• The Minimalistic Approach – system should keep its communication precise, relevant and to-the-point. Any extra information would have adverse effects on its relative visibility and value.
  • Allow Users to Recognize, Diagnose and Recover from Errors – since users are not expected to be coders or developers, the system should display error messages in the language of the real world. Moreover, users should know the next step once an error has been displayed to them.
  • Help and Documentation – although a system is expected to be user-friendly and easy to engage with, even then if a user wants to review any help text or documentation, it should be easily located and accessed by the user.

What is Usability Testing?

Jakob Nielsen defined usability testing as a methodology used in user-focused interaction design to assess a product by conducting tests on the users of that product.

Unlike the heuristic evaluation technique, where UX experts are the evaluators, here the user researchers are individuals with limited knowledge or expertise to gauge the performance of a mobile interface.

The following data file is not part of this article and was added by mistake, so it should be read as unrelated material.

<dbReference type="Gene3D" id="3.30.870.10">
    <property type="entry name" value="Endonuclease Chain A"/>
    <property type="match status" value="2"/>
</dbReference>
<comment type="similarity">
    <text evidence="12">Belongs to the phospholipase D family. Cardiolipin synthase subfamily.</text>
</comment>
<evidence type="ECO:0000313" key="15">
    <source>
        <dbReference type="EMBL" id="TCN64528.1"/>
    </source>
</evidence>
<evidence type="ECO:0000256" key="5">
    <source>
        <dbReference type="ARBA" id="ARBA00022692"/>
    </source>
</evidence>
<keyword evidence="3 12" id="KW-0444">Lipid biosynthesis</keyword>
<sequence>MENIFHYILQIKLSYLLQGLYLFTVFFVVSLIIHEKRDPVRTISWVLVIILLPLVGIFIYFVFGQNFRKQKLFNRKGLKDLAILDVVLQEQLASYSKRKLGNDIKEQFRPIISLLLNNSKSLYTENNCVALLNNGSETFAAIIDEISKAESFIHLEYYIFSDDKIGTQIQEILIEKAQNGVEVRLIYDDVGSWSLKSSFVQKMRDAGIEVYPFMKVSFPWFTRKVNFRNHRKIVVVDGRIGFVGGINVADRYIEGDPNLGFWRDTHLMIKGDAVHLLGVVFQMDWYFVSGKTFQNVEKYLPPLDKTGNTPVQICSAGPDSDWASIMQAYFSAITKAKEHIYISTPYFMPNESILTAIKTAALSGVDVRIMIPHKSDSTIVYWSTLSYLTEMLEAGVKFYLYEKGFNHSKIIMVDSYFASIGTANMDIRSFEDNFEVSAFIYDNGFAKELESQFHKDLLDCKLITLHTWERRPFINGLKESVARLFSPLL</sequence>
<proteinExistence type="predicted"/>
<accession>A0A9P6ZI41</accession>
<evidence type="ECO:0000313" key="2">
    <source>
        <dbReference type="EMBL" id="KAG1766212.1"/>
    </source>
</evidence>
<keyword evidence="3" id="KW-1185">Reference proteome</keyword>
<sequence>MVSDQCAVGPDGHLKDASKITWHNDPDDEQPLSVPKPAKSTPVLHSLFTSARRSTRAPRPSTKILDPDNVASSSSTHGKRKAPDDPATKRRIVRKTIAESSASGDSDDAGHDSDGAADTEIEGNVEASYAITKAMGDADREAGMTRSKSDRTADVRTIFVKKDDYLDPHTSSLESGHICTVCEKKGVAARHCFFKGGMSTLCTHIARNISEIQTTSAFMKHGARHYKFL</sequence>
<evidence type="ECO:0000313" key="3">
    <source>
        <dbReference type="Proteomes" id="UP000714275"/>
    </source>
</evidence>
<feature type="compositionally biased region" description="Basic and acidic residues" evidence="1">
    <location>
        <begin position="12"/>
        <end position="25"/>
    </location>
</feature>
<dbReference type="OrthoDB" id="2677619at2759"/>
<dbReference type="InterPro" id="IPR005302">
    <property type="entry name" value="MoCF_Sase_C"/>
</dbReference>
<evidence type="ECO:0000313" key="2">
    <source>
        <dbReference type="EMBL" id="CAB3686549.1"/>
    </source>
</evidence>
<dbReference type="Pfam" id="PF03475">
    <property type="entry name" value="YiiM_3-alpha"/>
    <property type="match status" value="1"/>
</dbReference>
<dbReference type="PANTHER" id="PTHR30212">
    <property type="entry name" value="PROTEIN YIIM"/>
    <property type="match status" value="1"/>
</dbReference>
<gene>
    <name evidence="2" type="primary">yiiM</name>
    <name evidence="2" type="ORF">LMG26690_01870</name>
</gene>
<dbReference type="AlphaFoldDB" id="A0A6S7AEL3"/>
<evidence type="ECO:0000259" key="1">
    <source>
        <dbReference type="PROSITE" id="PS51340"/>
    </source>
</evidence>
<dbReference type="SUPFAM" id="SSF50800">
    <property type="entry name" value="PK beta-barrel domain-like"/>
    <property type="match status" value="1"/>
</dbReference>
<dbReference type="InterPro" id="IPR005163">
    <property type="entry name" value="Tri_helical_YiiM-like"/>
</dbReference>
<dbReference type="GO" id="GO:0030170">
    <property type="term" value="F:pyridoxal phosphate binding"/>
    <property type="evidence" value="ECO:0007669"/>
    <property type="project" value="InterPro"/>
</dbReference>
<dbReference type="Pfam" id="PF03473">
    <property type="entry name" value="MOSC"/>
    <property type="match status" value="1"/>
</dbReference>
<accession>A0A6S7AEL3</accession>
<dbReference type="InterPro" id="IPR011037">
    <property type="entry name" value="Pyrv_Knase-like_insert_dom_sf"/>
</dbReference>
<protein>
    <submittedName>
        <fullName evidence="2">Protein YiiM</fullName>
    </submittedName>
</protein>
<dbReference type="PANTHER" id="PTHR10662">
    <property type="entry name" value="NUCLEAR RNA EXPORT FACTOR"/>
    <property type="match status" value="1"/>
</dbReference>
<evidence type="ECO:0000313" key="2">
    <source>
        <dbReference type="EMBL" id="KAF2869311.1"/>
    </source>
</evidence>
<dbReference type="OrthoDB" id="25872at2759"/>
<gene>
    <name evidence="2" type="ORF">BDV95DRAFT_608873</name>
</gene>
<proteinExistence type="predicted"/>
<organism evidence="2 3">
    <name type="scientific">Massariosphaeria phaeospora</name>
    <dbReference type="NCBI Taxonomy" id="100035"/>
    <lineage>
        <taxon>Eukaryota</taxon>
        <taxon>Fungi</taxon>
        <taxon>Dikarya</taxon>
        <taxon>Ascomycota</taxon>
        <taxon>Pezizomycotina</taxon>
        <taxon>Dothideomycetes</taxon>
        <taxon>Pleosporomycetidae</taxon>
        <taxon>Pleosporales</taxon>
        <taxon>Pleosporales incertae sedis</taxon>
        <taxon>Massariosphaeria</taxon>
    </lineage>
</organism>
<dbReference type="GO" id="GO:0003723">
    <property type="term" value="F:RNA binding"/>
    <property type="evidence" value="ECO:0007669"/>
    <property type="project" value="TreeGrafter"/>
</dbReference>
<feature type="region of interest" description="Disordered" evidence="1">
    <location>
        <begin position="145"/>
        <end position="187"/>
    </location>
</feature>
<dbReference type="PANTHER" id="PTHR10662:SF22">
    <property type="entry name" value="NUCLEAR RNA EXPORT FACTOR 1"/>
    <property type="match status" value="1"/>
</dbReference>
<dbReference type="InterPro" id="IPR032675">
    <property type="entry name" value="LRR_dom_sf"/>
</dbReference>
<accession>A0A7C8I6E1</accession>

According to a study, 13% of users will tell 15 or more people about a bad experience. Another report found out that 32% of customers leave a brand they were loyal to, only after one bad experience.

How to Adapt Usability Testing to App and Mobile

Being a developer, SQA resource or an app manager, if you are looking to conduct a usability test on your mobile app, you just have to follow these simple steps:

  • Define Your Objectives – the roadmap, target audience, forecasting, project estimation, etc. needs to be clearly communicated with all members of your development team.
  • Organize Your Tasks – test scenarios and tasks need to be well thought out. They need to be realistic, easy to understand, follow a set sequence or a pattern and linked with each other.
  • Create Test Documentation – post-test questionnaires and forms need to be created in order to collect information once the test has ended.